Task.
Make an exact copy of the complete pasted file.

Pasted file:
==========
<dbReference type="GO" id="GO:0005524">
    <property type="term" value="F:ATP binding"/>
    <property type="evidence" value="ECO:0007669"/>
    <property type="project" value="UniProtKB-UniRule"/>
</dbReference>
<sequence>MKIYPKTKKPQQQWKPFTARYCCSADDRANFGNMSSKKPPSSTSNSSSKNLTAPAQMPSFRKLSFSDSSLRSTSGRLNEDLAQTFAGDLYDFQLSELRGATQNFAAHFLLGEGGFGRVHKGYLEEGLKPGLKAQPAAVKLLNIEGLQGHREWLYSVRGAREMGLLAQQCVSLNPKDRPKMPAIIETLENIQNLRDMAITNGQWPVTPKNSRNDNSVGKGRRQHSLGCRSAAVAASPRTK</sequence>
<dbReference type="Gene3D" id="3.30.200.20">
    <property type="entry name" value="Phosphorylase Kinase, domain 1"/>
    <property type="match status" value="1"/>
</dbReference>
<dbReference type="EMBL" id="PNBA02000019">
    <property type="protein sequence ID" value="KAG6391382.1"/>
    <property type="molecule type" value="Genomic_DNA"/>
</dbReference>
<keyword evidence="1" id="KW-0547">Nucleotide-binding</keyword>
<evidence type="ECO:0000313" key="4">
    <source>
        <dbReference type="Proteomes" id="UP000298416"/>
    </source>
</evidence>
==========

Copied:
<dbReference type="GO" id="GO:0005524">
    <property type="term" value="F:ATP binding"/>
    <property type="evidence" value="ECO:0007669"/>
    <property type="project" value="UniProtKB-UniRule"/>
</dbReference>
<sequence>MKIYPKTKKPQQQWKPFTARYCCSADDRANFGNMSSKKPPSSTSNSSSKNLTAPAQMPSFRKLSFSDSSLRSTSGRLNEDLAQTFAGDLYDFQLSELRGATQNFAAHFLLGEGGFGRVHKGYLEEGLKPGLKAQPAAVKLLNIEGLQGHREWLYSVRGAREMGLLAQQCVSLNPKDRPKMPAIIETLENIQNLRDMAITNGQWPVTPKNSRNDNSVGKGRRQHSLGCRSAAVAASPRTK</sequence>
<dbReference type="Gene3D" id="3.30.200.20">
    <property type="entry name" value="Phosphorylase Kinase, domain 1"/>
    <property type="match status" value="1"/>
</dbReference>
<dbReference type="EMBL" id="PNBA02000019">
    <property type="protein sequence ID" value="KAG6391382.1"/>
    <property type="molecule type" value="Genomic_DNA"/>
</dbReference>
<keyword evidence="1" id="KW-0547">Nucleotide-binding</keyword>
<evidence type="ECO:0000313" key="4">
    <source>
        <dbReference type="Proteomes" id="UP000298416"/>
    </source>
</evidence>